Early WDM systems were expensive and complicated to operate. However, recent standardization and better understanding of the dynamics of WDM systems make WDM less expensive to deploy.

Optical receivers, as opposed to laser sources, tend to be wideband devices. Therefore the demultiplexer must provide the wavelength selectivity of the receiver in the WDM system.

WDM systems are split into different wavelength patterns, conventional/coarse (CWDM) and dense (DWDM). Conventional WDM systems provide up to 8 channels within the 3rd transmission window (C-Band) of silica fibers around 1550 nm. Dense wavelength division multiplexing (DWDM) uses the same transmission window but with denser channel spacing. Channel plans vary, but a typical system would use 40 channels at 100 GHz spacing or 80 channels with 50 GHz spacing. Some technologies are capable of 12.5 GHz spacing (sometimes called ultra dense WDM). Such spacings are today only achieved by free-space optics technology. New amplification options (Raman amplification) enable the extension of the usable wavelengths towards the L-band, pretty much doubling these numbers.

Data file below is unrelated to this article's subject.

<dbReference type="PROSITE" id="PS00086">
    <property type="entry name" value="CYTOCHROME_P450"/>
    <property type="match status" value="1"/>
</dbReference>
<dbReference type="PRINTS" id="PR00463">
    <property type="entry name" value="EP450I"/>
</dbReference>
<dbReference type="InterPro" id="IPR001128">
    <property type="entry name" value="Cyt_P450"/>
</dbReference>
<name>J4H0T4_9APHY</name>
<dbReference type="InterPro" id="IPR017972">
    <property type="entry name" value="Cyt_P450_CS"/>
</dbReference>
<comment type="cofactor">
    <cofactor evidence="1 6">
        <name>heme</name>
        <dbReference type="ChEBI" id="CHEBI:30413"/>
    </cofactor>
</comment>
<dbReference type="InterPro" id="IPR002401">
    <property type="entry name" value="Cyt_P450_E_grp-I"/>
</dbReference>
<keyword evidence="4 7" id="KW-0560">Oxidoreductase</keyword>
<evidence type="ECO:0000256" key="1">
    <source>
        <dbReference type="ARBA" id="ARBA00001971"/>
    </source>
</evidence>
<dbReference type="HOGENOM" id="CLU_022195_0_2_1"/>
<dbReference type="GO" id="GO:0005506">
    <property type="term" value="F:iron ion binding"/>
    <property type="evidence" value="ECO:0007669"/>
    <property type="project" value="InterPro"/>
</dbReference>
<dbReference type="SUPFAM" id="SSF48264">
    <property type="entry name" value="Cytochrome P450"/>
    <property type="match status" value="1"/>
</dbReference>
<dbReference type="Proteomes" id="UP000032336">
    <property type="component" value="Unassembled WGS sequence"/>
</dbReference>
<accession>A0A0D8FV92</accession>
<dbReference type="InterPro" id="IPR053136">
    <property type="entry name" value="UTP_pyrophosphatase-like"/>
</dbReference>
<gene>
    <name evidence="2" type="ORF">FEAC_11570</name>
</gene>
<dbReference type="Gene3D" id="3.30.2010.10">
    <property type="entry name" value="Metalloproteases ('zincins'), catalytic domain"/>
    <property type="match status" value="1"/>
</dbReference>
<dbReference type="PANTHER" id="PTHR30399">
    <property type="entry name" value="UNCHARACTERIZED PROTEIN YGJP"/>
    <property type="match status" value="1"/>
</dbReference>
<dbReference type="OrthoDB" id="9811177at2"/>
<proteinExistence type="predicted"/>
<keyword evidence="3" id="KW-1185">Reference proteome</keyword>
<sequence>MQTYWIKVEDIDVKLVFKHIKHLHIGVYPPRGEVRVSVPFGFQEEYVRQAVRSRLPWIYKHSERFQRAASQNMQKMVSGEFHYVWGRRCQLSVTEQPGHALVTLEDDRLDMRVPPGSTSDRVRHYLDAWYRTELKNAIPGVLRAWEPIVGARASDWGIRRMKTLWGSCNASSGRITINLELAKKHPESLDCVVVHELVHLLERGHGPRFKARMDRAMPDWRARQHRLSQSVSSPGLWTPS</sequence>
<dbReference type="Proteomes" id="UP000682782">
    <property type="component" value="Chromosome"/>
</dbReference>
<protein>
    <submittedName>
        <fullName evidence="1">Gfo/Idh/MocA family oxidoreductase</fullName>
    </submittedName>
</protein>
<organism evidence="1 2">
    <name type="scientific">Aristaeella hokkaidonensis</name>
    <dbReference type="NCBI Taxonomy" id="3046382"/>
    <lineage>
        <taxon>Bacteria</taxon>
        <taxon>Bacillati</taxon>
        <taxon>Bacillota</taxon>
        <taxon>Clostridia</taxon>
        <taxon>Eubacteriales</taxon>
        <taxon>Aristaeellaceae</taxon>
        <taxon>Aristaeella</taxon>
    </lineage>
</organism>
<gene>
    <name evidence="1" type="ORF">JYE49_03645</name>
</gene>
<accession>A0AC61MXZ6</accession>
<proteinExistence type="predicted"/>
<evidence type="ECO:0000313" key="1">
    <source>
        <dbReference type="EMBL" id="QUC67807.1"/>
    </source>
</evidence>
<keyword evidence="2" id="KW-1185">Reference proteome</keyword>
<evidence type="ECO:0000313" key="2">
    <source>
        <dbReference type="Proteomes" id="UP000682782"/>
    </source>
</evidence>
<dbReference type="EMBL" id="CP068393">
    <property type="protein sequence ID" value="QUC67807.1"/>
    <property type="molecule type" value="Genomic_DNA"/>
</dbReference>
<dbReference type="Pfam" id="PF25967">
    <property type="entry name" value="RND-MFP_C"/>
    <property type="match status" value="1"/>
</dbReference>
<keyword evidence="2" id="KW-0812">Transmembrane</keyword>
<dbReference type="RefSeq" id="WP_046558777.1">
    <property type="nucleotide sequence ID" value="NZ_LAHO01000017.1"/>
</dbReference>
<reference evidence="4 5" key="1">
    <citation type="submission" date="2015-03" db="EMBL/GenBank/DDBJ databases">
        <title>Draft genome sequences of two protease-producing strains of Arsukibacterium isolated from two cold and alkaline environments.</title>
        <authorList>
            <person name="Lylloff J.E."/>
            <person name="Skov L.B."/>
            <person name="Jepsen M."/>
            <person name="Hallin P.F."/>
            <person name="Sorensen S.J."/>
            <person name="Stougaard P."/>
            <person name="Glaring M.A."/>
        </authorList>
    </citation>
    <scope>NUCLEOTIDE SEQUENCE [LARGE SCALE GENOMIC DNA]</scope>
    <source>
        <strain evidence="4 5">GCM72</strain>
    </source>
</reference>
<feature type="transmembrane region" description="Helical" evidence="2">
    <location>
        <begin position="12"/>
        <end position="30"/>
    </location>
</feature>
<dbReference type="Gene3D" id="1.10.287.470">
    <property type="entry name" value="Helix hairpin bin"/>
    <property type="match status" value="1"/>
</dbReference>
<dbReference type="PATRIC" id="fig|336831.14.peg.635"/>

Coarse wavelength division multiplexing (CWDM) in contrast to conventional WDM and DWDM uses increased channel spacing to allow less sophisticated and thus cheaper transceiver designs. To supply 8 channels on one fiber CWDM uses the whole frequency band between second and third transmission window (1310/1550 nm respectively) including both windows (minimum dispersion window and minimum attenuation window) but the critical area where OH scattering may occur, recommending using OH-free silica fibers in case the wavelengths between second and third transmission window ought to be used. Avoiding this region, the channels 47, 49, 51, 53, 55, 57, 59, 61 remain and these are the most commonly used.Each WDM Optical MUX includes its optical insertion loss and isolation measures of every branch. WDMs are available in several fiber sizes and kinds (250µm fiber, loose tube, 900µm buffer, Ø 3mm cable,simplex fiber optic cable or duplex fiber cable).